I Don’t Think It’s Going To Fit
No one wants to hear this while they’re moving. Not to say there is ever a particularly good time to hear it, but it is especially bad when it comes to getting curiously-sized furniture into a new house. Unfortunately, it’s sometimes unavoidable. Especially with couches. If there’s something that won’t fit through a doorway or a tight hallway, the couch is the usual suspect.
The square peg in the round hole is a fairly apt description for the sorts of situations that can arise with oversized furniture. Oversized queen boxsprings, massive wicker couches, extra large kegerators: it happens— especially if you’re moving into an old house, of which there are many in the Minneapolis/St. Paul area.
Sometimes, the whole problem can be fixed with simple disassembly. Maybe you can pop the door off that kegerator and it will slide through whatever tiny space you are trying get into. But while anything can be disassembled, not everything can be reassembled (we’re looking at you, giant wicker couch!)
Sometimes, the problem lies in jutting feet that are easily unscrewed. Just twist those babies off and you’re good to go. On the other hand, sometimes you take the feet off and the couch still won’t go through. Maybe the back is too tall. Or perhaps the frame is curved in such a way that it’s just too wide at the center to fit through the doorway, or around a corner.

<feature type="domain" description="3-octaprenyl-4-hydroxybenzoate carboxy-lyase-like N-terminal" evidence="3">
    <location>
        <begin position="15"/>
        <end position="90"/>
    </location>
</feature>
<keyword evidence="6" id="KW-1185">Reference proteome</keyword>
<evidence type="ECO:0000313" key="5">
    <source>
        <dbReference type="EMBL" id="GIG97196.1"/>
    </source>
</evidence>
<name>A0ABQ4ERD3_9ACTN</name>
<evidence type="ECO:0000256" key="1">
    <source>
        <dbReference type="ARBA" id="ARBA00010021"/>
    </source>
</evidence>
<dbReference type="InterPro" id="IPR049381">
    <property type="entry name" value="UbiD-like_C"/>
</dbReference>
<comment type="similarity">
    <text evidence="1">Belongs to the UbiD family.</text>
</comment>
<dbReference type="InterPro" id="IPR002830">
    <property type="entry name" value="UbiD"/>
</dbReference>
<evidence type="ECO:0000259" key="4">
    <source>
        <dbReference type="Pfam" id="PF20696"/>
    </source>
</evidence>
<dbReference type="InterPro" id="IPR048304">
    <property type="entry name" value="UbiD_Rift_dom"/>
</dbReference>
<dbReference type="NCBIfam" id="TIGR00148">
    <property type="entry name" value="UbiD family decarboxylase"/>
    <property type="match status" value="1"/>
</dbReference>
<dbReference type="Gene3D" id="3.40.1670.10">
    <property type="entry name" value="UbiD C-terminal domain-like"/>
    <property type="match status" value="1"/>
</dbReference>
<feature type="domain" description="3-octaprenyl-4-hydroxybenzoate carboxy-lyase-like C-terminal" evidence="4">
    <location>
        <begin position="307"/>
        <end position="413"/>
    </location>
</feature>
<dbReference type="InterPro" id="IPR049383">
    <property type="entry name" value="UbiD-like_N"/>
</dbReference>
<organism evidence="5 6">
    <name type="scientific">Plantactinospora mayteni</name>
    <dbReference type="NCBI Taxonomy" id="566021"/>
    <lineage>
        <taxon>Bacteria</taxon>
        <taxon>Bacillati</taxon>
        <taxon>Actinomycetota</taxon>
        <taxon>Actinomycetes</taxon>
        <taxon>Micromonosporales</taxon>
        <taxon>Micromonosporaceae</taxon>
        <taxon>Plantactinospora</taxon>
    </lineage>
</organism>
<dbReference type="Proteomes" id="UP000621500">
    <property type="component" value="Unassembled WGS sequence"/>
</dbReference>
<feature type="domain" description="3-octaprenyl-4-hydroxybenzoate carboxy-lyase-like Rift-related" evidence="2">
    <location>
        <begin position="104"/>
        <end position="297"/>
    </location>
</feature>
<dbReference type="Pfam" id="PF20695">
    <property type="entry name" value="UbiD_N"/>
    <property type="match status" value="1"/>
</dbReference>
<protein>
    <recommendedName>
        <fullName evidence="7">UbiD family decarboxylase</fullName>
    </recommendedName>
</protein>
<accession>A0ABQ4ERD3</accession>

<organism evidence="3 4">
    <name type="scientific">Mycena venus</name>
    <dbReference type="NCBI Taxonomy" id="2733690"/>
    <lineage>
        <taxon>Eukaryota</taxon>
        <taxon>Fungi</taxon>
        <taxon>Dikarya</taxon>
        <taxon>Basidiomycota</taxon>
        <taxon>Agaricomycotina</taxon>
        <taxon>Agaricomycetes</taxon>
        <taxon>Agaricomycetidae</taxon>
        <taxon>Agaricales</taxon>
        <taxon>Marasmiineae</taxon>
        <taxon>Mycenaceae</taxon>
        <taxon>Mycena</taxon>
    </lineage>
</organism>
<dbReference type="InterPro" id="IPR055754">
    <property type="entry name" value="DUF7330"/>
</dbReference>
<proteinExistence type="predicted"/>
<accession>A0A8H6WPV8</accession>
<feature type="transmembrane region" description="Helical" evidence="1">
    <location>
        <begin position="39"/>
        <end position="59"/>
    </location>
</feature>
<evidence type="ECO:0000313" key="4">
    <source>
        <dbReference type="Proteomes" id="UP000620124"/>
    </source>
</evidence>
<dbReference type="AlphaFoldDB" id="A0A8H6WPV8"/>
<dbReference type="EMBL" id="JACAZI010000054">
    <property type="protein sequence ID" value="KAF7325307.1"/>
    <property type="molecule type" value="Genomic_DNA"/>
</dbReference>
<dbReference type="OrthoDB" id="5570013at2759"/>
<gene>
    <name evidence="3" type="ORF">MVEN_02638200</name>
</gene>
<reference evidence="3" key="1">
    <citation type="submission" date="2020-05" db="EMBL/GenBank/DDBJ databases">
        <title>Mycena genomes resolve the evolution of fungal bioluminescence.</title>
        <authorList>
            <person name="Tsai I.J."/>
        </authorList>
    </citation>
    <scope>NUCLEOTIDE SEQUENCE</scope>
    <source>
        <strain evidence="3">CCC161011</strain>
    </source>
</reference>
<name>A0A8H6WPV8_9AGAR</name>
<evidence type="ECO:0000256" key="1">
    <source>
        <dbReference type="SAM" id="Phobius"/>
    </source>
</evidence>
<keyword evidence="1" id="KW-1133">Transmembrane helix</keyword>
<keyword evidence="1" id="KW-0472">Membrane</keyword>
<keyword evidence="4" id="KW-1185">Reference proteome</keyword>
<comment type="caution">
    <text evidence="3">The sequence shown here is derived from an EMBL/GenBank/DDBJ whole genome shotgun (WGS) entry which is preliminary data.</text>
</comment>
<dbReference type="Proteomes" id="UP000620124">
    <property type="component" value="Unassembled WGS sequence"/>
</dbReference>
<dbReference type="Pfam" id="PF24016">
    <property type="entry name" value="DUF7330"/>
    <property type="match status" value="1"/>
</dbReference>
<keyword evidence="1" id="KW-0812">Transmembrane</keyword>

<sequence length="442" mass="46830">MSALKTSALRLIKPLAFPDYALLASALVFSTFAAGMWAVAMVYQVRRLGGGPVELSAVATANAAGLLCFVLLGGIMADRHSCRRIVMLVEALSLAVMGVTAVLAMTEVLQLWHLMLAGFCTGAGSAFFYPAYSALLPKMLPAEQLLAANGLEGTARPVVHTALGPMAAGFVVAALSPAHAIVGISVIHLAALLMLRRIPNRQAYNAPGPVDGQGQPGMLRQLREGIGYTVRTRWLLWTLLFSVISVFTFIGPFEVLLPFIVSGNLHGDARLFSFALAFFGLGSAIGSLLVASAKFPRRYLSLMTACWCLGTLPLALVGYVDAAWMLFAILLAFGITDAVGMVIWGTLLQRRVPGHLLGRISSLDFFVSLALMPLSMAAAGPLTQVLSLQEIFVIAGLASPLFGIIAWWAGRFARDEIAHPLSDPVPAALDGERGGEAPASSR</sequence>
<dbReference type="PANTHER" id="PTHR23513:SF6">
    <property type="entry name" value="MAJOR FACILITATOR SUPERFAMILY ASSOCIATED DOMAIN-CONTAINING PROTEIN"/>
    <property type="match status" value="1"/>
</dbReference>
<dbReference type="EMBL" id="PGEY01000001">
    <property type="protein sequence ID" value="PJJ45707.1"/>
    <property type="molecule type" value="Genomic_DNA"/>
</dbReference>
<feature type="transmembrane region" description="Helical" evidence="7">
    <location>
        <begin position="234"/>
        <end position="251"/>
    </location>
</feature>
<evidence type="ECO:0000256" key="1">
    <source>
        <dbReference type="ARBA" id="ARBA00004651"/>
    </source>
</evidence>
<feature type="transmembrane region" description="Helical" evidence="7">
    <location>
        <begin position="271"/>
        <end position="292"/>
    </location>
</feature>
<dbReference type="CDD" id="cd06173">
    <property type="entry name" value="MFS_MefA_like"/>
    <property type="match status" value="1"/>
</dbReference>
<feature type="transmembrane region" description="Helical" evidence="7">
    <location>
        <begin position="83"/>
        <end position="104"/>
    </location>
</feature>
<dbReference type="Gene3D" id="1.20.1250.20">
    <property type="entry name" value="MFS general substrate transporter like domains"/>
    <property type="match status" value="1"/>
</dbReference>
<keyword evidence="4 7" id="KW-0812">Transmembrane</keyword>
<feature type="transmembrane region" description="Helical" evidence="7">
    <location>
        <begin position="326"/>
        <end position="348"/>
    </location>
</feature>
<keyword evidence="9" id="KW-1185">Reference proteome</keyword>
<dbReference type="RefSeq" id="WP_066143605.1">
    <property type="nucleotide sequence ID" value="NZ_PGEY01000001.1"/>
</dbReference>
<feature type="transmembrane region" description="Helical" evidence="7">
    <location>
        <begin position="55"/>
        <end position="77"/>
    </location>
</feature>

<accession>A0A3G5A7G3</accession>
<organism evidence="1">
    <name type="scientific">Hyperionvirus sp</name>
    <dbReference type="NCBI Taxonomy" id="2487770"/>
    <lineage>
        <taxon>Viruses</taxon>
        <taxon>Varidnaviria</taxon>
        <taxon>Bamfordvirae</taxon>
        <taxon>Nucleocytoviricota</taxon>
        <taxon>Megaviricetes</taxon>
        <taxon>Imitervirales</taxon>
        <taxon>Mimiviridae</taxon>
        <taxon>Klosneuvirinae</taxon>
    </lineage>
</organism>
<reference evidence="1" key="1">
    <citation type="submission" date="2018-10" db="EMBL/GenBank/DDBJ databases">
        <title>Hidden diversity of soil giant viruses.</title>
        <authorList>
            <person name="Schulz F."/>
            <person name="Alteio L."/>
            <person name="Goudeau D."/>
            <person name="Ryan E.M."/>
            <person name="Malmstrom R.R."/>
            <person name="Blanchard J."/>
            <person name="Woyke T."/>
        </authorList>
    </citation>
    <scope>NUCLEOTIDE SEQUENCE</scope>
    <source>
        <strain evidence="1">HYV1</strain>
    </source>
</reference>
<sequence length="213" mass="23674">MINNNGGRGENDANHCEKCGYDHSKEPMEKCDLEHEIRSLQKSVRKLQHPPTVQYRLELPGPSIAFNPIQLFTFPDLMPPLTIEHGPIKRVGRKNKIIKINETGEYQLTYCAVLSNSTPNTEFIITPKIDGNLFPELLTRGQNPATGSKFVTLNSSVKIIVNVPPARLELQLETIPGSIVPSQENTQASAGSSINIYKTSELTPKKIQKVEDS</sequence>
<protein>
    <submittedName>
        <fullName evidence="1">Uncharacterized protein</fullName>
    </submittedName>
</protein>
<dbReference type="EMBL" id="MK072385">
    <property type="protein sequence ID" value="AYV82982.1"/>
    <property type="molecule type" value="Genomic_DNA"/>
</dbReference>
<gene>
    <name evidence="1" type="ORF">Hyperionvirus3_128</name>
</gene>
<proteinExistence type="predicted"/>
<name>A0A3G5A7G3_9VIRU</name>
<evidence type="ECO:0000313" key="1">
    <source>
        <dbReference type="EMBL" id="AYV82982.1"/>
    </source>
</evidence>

If it still won’t go, it’s time to get creative. Think outside the box.
On rare occasions, your house might have a larger door on the second floor, or a balcony that bypasses a sharply turning hallway. It might still be possible to bring it in from another entrance, even if it’s an unorthodox option.
Your next best bet is to reconsider your furniture arrangement. Sometimes even if it isn’t possible to get a piece of furniture Maybe that couch would go nicely in the living room even if it doesn’t fit down the basement stairs.
If it absolutely needs to get in somewhere, you can always make it happen.
But if machetes aren’t your thing, and you just can’t find a place that you think it’ll fit, you might have to consider getting rid of it.
The nice part about not being able to fit furniture into your house is that it might be a desirable piece. If you can bear to part with it, you can donate it to a worthy cause: the Salvation Army and Goodwill both accept furniture in some locations (the Salvation Army even has a website that will tell you how much tax value you can deduct for various pieces of furniture that you’ve donated, which you can find here.)
You could also find another charitable organization: there are a variety of places that accept furniture, with different stated goals and missions. Alternatively, you can sell your oversized furniture on Craigslist.
Here at CMM, we also offer a haul-away service. If you have something that you know isn’t going to fit in your new home, or even if you find out during the heat of the moment, we can take care of it for you.